Non-profit organizations, the Veteran’s Administration and city officials have been working to end veterans homelessness in Tucson for the past two years, and they may not make their goal.
There isn't a precise number available of the number of people who have been housed, but it's more than 1,400, said Jodi Frederick, clinical director of rehabilitation services at the Southern Arizona Veteran's Administration.
"We're going to try as hard as we can to have the veterans housed by the end of December, that's what we're working on right now and that's what our goal is, I'm not sure if we're going to make it," she said.
If they do not meet the end-of-year deadline, the group will continue its work into 2016, she said.
The goal is to ensure a balance in the number of people who need housing and who get housing.
“Functional zero is what we’re going for. Two of the metrics for that is it would be the the number of moving to permanent housing is greater than the number entering homelessness,” Frederick said.
Tucson Mayor Jonathan Rothschild has said the efforts to end veterans homelessness will build an infrastructure of organizations and systems that will help end other kinds of homelessness. The next goal is to work on ending chronic homelessness.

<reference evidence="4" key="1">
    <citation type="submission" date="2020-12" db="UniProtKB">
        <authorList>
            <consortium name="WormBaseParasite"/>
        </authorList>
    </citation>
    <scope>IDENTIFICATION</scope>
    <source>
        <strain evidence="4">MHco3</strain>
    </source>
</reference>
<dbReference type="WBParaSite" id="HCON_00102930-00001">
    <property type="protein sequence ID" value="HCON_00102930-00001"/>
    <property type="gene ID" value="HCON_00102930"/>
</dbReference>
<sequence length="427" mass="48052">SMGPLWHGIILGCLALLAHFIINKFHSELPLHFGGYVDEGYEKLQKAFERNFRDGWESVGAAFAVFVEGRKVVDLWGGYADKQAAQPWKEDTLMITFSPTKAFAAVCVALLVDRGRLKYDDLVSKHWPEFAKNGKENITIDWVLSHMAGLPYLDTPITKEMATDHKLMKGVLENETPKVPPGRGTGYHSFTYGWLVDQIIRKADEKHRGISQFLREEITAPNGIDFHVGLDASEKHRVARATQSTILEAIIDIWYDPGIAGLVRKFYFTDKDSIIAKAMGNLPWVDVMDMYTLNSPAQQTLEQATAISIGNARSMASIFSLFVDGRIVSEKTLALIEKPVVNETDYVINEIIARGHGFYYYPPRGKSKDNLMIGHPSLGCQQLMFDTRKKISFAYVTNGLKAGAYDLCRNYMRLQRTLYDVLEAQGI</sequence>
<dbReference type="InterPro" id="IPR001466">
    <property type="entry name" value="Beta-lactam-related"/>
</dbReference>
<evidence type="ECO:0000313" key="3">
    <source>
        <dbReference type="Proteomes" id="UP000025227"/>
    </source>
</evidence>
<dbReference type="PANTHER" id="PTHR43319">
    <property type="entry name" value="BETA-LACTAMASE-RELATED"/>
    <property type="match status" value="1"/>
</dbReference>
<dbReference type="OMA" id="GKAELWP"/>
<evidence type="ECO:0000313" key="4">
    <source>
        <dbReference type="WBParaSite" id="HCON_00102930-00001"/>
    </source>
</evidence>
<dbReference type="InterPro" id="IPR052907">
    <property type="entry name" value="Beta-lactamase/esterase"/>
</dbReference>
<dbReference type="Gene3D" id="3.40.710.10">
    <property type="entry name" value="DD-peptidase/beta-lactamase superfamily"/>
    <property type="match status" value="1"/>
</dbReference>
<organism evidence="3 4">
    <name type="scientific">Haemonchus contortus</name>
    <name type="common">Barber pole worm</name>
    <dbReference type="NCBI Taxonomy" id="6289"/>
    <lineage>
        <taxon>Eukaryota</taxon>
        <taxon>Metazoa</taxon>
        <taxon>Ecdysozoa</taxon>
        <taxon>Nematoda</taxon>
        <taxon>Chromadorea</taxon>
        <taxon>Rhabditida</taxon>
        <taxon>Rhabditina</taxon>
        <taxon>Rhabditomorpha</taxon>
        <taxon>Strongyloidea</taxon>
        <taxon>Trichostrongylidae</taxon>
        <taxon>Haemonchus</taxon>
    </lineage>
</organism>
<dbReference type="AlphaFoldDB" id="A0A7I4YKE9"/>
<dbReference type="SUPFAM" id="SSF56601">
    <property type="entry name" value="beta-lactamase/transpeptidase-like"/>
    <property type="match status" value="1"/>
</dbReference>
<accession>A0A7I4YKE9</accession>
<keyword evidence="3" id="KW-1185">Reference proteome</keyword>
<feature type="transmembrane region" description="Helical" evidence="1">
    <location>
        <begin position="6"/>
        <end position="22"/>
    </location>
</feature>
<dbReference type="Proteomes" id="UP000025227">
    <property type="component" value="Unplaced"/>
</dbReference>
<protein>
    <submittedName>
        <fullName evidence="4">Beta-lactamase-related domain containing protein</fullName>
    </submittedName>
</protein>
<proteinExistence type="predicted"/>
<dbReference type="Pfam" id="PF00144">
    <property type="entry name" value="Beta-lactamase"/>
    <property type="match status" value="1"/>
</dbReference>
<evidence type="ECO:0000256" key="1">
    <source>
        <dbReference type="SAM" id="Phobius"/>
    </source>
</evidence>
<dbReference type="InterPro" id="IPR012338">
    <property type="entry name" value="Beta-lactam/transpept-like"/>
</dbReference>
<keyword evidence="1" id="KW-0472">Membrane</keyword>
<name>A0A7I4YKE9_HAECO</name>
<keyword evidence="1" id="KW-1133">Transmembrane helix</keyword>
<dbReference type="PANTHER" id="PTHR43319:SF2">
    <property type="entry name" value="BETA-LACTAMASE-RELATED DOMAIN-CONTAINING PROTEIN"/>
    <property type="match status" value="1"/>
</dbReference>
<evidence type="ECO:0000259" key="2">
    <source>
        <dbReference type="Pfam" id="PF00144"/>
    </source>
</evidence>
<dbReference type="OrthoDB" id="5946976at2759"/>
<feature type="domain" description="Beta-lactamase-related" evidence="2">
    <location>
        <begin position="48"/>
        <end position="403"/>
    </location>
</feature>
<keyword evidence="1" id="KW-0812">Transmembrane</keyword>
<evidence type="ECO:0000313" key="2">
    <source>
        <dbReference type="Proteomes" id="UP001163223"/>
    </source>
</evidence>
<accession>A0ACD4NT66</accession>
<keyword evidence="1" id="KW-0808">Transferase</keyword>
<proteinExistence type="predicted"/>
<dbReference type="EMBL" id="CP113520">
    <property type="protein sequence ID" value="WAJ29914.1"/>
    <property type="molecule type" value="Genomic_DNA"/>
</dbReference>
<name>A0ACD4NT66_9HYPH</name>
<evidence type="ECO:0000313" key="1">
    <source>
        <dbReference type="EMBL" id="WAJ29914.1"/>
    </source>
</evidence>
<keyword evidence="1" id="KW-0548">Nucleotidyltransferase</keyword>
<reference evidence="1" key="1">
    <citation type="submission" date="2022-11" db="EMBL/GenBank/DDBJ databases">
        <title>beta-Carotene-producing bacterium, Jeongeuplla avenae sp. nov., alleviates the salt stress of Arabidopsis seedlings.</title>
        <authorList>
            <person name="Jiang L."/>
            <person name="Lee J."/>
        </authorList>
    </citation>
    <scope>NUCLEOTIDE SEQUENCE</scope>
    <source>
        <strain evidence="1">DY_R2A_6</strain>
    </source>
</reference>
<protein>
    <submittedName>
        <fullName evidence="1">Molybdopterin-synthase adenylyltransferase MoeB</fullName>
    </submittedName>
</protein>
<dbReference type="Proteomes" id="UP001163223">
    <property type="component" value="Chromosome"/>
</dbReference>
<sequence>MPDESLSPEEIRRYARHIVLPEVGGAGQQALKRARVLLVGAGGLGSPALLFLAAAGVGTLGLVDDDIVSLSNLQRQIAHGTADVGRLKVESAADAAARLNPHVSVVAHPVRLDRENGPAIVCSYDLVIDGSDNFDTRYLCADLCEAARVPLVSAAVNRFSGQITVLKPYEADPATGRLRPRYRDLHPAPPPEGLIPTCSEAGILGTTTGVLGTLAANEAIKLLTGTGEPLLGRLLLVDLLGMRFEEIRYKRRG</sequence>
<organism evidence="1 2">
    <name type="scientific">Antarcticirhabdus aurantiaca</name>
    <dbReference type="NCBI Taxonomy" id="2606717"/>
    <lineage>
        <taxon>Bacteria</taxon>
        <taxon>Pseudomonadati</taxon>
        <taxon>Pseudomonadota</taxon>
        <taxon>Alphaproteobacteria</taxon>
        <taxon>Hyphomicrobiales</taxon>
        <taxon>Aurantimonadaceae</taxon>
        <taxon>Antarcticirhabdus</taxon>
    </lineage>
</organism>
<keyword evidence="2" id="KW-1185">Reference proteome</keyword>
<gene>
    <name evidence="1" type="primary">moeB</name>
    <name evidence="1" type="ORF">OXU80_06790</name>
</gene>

The VA and other organizations find homeless veterans through word-of-mouth among veterans who have been housed, at community events, and by looking for people on the streets.
“We’re moving toward making sure we have enough services, housing for the people that do come in that are homeless, and recognizing that there will be some that don’t want to be housed,” Frederick said.
More than 50 landlords have said they are interested in housing veterans, Frederick said. Federally-issued vouchers pay for housing homeless veterans, and the VA is working with the Tucson Pima Collaboration to End Homelessness.